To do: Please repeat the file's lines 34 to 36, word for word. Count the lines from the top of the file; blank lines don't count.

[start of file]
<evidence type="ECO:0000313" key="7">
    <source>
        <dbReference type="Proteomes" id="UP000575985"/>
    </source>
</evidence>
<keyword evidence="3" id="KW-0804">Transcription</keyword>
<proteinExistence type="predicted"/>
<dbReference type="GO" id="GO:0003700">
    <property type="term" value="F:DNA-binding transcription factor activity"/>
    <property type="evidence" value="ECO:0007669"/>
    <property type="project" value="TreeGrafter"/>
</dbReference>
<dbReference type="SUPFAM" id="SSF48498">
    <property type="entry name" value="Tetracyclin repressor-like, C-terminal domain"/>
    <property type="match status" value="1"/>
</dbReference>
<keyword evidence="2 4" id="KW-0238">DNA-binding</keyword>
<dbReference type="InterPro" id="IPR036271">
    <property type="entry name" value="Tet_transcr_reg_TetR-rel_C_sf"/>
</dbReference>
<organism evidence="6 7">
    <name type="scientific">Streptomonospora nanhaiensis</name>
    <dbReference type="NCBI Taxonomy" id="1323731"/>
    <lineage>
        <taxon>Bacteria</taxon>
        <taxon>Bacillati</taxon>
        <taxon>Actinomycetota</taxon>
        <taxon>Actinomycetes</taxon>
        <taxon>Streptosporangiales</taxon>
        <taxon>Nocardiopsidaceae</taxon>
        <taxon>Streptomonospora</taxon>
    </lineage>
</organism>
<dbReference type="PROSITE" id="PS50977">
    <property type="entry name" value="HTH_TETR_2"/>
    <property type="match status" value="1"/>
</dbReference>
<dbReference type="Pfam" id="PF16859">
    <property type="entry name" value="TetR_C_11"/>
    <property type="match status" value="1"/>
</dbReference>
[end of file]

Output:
<dbReference type="PROSITE" id="PS50977">
    <property type="entry name" value="HTH_TETR_2"/>
    <property type="match status" value="1"/>